Temporary Alimony not the same as Permanent Alimony
A recent Supreme Judicial Court case opined on the question of whether alimony issued pursuant to a Temporary Order of the court during the pendency of a divorce credits against the duration of alimony at the conclusion of the divorce when there is a permanent alimony order. The answer by the SJC is “no”.
The SJC in Holmes v. Holmes made one of the first rulings on the Alimony Reform Act. The found that the new Alimony Reform Act changed how the court decides cases on a permanent alimony basis but does not change how the courts view temporary alimony. The authorization that is given to the court to order temporary alimony is codified in a different statute than what was changed under the Alimony Reform Act.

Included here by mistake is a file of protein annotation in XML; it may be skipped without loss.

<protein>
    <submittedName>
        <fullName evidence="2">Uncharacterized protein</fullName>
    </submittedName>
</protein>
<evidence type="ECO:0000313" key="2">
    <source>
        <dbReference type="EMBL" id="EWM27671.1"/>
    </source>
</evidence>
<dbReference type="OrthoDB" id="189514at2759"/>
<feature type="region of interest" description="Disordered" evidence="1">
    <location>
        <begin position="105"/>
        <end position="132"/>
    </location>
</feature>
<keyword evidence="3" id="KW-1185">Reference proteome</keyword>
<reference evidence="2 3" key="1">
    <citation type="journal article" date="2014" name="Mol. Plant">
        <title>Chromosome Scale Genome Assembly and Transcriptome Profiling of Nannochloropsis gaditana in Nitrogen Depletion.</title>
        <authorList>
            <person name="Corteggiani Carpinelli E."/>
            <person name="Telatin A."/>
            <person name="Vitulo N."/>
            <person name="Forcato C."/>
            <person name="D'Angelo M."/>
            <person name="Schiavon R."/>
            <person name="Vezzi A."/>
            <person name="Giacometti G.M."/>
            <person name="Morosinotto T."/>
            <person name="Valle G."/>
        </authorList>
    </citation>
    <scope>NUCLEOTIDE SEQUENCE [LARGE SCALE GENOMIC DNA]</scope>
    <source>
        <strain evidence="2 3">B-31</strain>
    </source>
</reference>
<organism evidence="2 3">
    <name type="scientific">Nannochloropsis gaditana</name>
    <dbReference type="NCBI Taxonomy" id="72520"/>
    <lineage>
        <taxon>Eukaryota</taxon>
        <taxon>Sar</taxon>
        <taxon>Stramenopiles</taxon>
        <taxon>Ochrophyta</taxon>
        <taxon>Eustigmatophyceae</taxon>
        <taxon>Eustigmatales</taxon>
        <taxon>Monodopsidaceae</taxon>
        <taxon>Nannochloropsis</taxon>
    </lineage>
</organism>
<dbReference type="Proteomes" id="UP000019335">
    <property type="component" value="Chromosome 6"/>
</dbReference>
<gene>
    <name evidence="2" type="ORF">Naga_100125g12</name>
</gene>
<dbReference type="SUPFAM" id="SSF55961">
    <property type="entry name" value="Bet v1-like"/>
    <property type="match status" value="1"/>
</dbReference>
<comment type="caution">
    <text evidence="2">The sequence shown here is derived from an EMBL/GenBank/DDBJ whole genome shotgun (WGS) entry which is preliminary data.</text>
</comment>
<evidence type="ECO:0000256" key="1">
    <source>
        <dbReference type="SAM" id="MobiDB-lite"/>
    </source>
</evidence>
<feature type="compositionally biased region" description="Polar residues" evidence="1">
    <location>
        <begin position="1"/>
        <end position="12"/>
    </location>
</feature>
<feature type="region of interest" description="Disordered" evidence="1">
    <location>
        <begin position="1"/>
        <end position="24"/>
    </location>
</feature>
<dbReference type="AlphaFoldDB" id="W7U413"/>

This ruling means that if a party is ordered to pay alimony for x number of years, and if they’ve already paid 2 years of alimony while litigating the divorce case, they do not get credit for those 2 years. Considering how long divorce cases sometimes take, this can mean a lot of money. The SJC however did give the trial courts some discretion in their ruling. It also ruled that if the court finds that one party purposely prolonged the litigation process in order to get more temporary alimony, then the trial courts can take that into account.